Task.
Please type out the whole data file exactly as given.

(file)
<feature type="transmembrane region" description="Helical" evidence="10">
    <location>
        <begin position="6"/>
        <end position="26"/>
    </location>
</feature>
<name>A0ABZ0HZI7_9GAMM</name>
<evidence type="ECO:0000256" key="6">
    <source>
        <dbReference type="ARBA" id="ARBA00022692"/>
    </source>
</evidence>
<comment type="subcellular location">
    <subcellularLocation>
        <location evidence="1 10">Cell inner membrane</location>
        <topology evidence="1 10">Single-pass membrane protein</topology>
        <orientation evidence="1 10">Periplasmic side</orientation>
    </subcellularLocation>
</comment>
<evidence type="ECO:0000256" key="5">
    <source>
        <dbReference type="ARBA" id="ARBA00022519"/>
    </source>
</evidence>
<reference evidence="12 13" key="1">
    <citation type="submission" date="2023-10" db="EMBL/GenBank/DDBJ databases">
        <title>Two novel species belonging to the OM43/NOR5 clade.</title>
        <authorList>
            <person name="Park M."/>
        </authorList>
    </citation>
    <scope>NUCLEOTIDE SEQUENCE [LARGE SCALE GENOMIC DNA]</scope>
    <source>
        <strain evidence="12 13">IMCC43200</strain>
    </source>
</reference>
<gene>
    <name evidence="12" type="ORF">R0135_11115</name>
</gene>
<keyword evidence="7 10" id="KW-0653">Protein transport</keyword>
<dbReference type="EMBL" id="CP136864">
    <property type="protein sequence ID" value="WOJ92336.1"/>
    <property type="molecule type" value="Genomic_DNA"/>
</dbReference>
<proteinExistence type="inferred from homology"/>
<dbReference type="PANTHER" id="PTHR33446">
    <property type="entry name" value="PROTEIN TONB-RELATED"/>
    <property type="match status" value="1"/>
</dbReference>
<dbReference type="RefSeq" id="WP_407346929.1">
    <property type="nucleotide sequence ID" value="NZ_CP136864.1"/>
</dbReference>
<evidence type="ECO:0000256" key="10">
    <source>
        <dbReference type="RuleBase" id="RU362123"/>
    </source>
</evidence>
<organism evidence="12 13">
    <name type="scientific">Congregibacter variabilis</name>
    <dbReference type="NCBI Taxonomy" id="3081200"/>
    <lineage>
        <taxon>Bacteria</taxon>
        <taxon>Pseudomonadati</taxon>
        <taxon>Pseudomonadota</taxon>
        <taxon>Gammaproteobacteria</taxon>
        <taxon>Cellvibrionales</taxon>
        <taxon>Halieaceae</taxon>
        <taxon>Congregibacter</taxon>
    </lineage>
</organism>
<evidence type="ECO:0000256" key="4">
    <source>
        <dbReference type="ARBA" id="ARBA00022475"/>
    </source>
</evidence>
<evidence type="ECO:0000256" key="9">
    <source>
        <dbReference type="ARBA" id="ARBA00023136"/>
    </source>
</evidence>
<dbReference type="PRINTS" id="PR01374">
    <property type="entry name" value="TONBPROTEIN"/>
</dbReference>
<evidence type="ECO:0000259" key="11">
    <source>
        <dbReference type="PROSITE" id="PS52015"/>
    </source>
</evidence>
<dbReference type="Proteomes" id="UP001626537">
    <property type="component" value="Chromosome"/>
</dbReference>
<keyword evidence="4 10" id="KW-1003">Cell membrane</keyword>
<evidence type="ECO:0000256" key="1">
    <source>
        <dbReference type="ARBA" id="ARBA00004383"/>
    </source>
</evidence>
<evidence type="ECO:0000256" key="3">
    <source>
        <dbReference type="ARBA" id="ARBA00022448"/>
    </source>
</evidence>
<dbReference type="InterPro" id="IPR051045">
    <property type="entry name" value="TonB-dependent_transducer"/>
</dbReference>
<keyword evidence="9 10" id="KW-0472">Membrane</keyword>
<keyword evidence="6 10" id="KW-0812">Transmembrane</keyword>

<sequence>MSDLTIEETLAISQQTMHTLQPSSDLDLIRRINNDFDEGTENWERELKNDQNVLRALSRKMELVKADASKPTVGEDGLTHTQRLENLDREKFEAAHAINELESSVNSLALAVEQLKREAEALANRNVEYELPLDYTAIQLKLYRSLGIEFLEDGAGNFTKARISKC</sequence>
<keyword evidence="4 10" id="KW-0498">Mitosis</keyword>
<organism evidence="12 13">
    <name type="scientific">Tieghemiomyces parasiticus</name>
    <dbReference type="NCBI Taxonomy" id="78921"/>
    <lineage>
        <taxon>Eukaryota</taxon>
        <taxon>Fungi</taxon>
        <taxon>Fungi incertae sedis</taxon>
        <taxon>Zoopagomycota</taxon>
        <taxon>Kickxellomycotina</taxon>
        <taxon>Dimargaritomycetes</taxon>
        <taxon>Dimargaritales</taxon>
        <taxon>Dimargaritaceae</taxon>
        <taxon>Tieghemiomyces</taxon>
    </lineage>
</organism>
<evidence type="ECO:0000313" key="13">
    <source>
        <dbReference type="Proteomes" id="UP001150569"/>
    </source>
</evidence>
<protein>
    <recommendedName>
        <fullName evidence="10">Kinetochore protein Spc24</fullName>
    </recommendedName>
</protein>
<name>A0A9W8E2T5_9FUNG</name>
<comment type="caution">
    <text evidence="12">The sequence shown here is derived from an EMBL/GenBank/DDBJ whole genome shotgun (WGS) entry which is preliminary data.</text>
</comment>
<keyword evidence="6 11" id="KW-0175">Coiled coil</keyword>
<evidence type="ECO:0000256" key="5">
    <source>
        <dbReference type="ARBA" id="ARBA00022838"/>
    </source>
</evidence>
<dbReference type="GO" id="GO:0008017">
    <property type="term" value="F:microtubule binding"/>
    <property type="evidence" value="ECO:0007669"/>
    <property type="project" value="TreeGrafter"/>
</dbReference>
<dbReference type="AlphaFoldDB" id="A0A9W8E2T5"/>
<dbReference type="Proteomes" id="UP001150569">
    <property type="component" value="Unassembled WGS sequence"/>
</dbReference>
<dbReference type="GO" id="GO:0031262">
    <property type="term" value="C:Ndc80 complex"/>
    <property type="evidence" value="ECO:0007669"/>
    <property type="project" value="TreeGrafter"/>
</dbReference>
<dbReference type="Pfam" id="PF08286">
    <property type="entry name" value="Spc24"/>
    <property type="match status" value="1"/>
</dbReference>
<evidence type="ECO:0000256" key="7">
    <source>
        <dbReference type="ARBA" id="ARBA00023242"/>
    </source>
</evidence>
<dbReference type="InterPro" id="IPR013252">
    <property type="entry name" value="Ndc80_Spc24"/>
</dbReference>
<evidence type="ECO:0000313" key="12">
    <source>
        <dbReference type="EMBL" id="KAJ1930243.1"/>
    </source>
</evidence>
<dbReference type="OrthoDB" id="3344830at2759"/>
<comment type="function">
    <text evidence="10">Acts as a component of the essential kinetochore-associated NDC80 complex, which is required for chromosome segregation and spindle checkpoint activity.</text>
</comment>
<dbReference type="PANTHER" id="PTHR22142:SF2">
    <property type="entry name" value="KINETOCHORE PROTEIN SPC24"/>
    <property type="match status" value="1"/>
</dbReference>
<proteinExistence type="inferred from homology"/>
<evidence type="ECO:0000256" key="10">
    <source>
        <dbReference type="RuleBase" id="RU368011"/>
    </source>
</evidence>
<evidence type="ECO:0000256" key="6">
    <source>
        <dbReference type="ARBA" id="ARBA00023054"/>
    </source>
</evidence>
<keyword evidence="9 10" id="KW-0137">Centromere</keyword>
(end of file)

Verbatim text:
<feature type="transmembrane region" description="Helical" evidence="10">
    <location>
        <begin position="6"/>
        <end position="26"/>
    </location>
</feature>
<name>A0ABZ0HZI7_9GAMM</name>
<evidence type="ECO:0000256" key="6">
    <source>
        <dbReference type="ARBA" id="ARBA00022692"/>
    </source>
</evidence>
<comment type="subcellular location">
    <subcellularLocation>
        <location evidence="1 10">Cell inner membrane</location>
        <topology evidence="1 10">Single-pass membrane protein</topology>
        <orientation evidence="1 10">Periplasmic side</orientation>
    </subcellularLocation>
</comment>
<evidence type="ECO:0000256" key="5">
    <source>
        <dbReference type="ARBA" id="ARBA00022519"/>
    </source>
</evidence>
<reference evidence="12 13" key="1">
    <citation type="submission" date="2023-10" db="EMBL/GenBank/DDBJ databases">
        <title>Two novel species belonging to the OM43/NOR5 clade.</title>
        <authorList>
            <person name="Park M."/>
        </authorList>
    </citation>
    <scope>NUCLEOTIDE SEQUENCE [LARGE SCALE GENOMIC DNA]</scope>
    <source>
        <strain evidence="12 13">IMCC43200</strain>
    </source>
</reference>
<gene>
    <name evidence="12" type="ORF">R0135_11115</name>
</gene>
<keyword evidence="7 10" id="KW-0653">Protein transport</keyword>
<dbReference type="EMBL" id="CP136864">
    <property type="protein sequence ID" value="WOJ92336.1"/>
    <property type="molecule type" value="Genomic_DNA"/>
</dbReference>
<proteinExistence type="inferred from homology"/>
<dbReference type="PANTHER" id="PTHR33446">
    <property type="entry name" value="PROTEIN TONB-RELATED"/>
    <property type="match status" value="1"/>
</dbReference>
<dbReference type="RefSeq" id="WP_407346929.1">
    <property type="nucleotide sequence ID" value="NZ_CP136864.1"/>
</dbReference>
<evidence type="ECO:0000256" key="10">
    <source>
        <dbReference type="RuleBase" id="RU362123"/>
    </source>
</evidence>
<organism evidence="12 13">
    <name type="scientific">Congregibacter variabilis</name>
    <dbReference type="NCBI Taxonomy" id="3081200"/>
    <lineage>
        <taxon>Bacteria</taxon>
        <taxon>Pseudomonadati</taxon>
        <taxon>Pseudomonadota</taxon>
        <taxon>Gammaproteobacteria</taxon>
        <taxon>Cellvibrionales</taxon>
        <taxon>Halieaceae</taxon>
        <taxon>Congregibacter</taxon>
    </lineage>
</organism>
<evidence type="ECO:0000256" key="4">
    <source>
        <dbReference type="ARBA" id="ARBA00022475"/>
    </source>
</evidence>
<evidence type="ECO:0000256" key="9">
    <source>
        <dbReference type="ARBA" id="ARBA00023136"/>
    </source>
</evidence>
<dbReference type="PRINTS" id="PR01374">
    <property type="entry name" value="TONBPROTEIN"/>
</dbReference>
<evidence type="ECO:0000259" key="11">
    <source>
        <dbReference type="PROSITE" id="PS52015"/>
    </source>
</evidence>
<dbReference type="Proteomes" id="UP001626537">
    <property type="component" value="Chromosome"/>
</dbReference>
<keyword evidence="4 10" id="KW-1003">Cell membrane</keyword>
<evidence type="ECO:0000256" key="1">
    <source>
        <dbReference type="ARBA" id="ARBA00004383"/>
    </source>
</evidence>
<evidence type="ECO:0000256" key="3">
    <source>
        <dbReference type="ARBA" id="ARBA00022448"/>
    </source>
</evidence>
<dbReference type="InterPro" id="IPR051045">
    <property type="entry name" value="TonB-dependent_transducer"/>
</dbReference>
<keyword evidence="9 10" id="KW-0472">Membrane</keyword>
<keyword evidence="6 10" id="KW-0812">Transmembrane</keyword>

<sequence>MSDLTIEETLAISQQTMHTLQPSSDLDLIRRINNDFDEGTENWERELKNDQNVLRALSRKMELVKADASKPTVGEDGLTHTQRLENLDREKFEAAHAINELESSVNSLALAVEQLKREAEALANRNVEYELPLDYTAIQLKLYRSLGIEFLEDGAGNFTKARISKC</sequence>
<keyword evidence="4 10" id="KW-0498">Mitosis</keyword>
<organism evidence="12 13">
    <name type="scientific">Tieghemiomyces parasiticus</name>
    <dbReference type="NCBI Taxonomy" id="78921"/>
    <lineage>
        <taxon>Eukaryota</taxon>
        <taxon>Fungi</taxon>
        <taxon>Fungi incertae sedis</taxon>
        <taxon>Zoopagomycota</taxon>
        <taxon>Kickxellomycotina</taxon>
        <taxon>Dimargaritomycetes</taxon>
        <taxon>Dimargaritales</taxon>
        <taxon>Dimargaritaceae</taxon>
        <taxon>Tieghemiomyces</taxon>
    </lineage>
</organism>
<evidence type="ECO:0000313" key="13">
    <source>
        <dbReference type="Proteomes" id="UP001150569"/>
    </source>
</evidence>
<protein>
    <recommendedName>
        <fullName evidence="10">Kinetochore protein Spc24</fullName>
    </recommendedName>
</protein>
<name>A0A9W8E2T5_9FUNG</name>
<comment type="caution">
    <text evidence="12">The sequence shown here is derived from an EMBL/GenBank/DDBJ whole genome shotgun (WGS) entry which is preliminary data.</text>
</comment>
<keyword evidence="6 11" id="KW-0175">Coiled coil</keyword>
<evidence type="ECO:0000256" key="5">
    <source>
        <dbReference type="ARBA" id="ARBA00022838"/>
    </source>
</evidence>
<dbReference type="GO" id="GO:0008017">
    <property type="term" value="F:microtubule binding"/>
    <property type="evidence" value="ECO:0007669"/>
    <property type="project" value="TreeGrafter"/>
</dbReference>
<dbReference type="AlphaFoldDB" id="A0A9W8E2T5"/>
<dbReference type="Proteomes" id="UP001150569">
    <property type="component" value="Unassembled WGS sequence"/>
</dbReference>
<dbReference type="GO" id="GO:0031262">
    <property type="term" value="C:Ndc80 complex"/>
    <property type="evidence" value="ECO:0007669"/>
    <property type="project" value="TreeGrafter"/>
</dbReference>
<dbReference type="Pfam" id="PF08286">
    <property type="entry name" value="Spc24"/>
    <property type="match status" value="1"/>
</dbReference>
<evidence type="ECO:0000256" key="7">
    <source>
        <dbReference type="ARBA" id="ARBA00023242"/>
    </source>
</evidence>
<dbReference type="InterPro" id="IPR013252">
    <property type="entry name" value="Ndc80_Spc24"/>
</dbReference>
<evidence type="ECO:0000313" key="12">
    <source>
        <dbReference type="EMBL" id="KAJ1930243.1"/>
    </source>
</evidence>
<dbReference type="OrthoDB" id="3344830at2759"/>
<comment type="function">
    <text evidence="10">Acts as a component of the essential kinetochore-associated NDC80 complex, which is required for chromosome segregation and spindle checkpoint activity.</text>
</comment>
<dbReference type="PANTHER" id="PTHR22142:SF2">
    <property type="entry name" value="KINETOCHORE PROTEIN SPC24"/>
    <property type="match status" value="1"/>
</dbReference>
<proteinExistence type="inferred from homology"/>
<evidence type="ECO:0000256" key="10">
    <source>
        <dbReference type="RuleBase" id="RU368011"/>
    </source>
</evidence>
<evidence type="ECO:0000256" key="6">
    <source>
        <dbReference type="ARBA" id="ARBA00023054"/>
    </source>
</evidence>
<keyword evidence="9 10" id="KW-0137">Centromere</keyword>